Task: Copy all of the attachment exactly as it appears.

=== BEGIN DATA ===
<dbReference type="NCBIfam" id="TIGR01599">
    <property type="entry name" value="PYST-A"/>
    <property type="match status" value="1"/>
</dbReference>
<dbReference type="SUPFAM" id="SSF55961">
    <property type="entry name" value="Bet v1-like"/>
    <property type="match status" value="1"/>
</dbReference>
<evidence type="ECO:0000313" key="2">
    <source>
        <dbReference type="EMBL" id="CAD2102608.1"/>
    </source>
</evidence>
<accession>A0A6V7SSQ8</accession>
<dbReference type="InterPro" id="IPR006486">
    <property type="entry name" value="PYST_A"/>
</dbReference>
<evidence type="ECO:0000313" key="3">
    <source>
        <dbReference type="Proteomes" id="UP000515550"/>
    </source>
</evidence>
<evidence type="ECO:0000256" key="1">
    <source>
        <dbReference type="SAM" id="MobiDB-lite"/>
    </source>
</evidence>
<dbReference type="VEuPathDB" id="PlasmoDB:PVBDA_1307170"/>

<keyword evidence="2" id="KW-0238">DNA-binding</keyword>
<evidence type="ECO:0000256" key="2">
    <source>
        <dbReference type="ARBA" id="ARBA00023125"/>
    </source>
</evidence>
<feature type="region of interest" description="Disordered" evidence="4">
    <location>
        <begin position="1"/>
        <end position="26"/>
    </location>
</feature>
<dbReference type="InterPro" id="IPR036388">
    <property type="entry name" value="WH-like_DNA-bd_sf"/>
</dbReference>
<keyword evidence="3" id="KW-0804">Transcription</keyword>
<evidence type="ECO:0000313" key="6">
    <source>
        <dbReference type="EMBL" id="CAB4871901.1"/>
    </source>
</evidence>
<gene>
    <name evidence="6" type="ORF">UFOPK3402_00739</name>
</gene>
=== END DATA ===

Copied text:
<dbReference type="NCBIfam" id="TIGR01599">
    <property type="entry name" value="PYST-A"/>
    <property type="match status" value="1"/>
</dbReference>
<dbReference type="SUPFAM" id="SSF55961">
    <property type="entry name" value="Bet v1-like"/>
    <property type="match status" value="1"/>
</dbReference>
<evidence type="ECO:0000313" key="2">
    <source>
        <dbReference type="EMBL" id="CAD2102608.1"/>
    </source>
</evidence>
<accession>A0A6V7SSQ8</accession>
<dbReference type="InterPro" id="IPR006486">
    <property type="entry name" value="PYST_A"/>
</dbReference>
<evidence type="ECO:0000313" key="3">
    <source>
        <dbReference type="Proteomes" id="UP000515550"/>
    </source>
</evidence>
<evidence type="ECO:0000256" key="1">
    <source>
        <dbReference type="SAM" id="MobiDB-lite"/>
    </source>
</evidence>
<dbReference type="VEuPathDB" id="PlasmoDB:PVBDA_1307170"/>

<keyword evidence="2" id="KW-0238">DNA-binding</keyword>
<evidence type="ECO:0000256" key="2">
    <source>
        <dbReference type="ARBA" id="ARBA00023125"/>
    </source>
</evidence>
<feature type="region of interest" description="Disordered" evidence="4">
    <location>
        <begin position="1"/>
        <end position="26"/>
    </location>
</feature>
<dbReference type="InterPro" id="IPR036388">
    <property type="entry name" value="WH-like_DNA-bd_sf"/>
</dbReference>
<keyword evidence="3" id="KW-0804">Transcription</keyword>
<evidence type="ECO:0000313" key="6">
    <source>
        <dbReference type="EMBL" id="CAB4871901.1"/>
    </source>
</evidence>
<gene>
    <name evidence="6" type="ORF">UFOPK3402_00739</name>
</gene>